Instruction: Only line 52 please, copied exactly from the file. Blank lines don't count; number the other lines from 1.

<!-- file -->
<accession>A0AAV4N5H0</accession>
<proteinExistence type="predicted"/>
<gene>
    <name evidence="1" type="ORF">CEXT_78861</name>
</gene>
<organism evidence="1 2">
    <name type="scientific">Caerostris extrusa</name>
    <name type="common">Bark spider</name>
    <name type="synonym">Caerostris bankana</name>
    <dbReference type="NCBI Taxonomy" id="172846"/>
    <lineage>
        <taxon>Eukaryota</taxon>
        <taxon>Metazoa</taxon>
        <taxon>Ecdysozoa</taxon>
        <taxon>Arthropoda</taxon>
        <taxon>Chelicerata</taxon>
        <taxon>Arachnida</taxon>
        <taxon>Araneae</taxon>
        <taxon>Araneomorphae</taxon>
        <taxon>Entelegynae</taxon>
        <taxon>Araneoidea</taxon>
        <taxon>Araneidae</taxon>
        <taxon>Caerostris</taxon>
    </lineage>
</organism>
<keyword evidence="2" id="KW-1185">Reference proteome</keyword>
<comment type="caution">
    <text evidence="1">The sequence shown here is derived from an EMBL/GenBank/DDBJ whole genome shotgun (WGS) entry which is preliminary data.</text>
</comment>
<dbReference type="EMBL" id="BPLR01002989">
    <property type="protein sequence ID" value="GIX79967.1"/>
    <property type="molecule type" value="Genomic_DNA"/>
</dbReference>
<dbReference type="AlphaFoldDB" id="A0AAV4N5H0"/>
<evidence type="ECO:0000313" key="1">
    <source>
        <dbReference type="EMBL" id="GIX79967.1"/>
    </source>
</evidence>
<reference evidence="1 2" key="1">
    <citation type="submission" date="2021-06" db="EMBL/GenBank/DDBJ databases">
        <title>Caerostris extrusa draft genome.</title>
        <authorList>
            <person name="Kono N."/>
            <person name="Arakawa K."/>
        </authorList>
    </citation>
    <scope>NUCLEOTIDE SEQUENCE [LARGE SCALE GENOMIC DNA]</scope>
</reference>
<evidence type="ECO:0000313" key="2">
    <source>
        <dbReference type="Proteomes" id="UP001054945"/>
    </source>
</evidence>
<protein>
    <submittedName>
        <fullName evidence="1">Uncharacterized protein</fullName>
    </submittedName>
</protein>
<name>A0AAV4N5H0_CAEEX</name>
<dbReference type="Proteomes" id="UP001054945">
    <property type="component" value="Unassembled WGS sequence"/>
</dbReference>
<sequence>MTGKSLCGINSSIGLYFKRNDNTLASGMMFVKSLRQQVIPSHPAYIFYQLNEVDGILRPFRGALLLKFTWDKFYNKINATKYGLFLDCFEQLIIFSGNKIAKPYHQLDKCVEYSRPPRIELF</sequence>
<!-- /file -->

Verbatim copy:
        <dbReference type="Proteomes" id="UP001054945"/>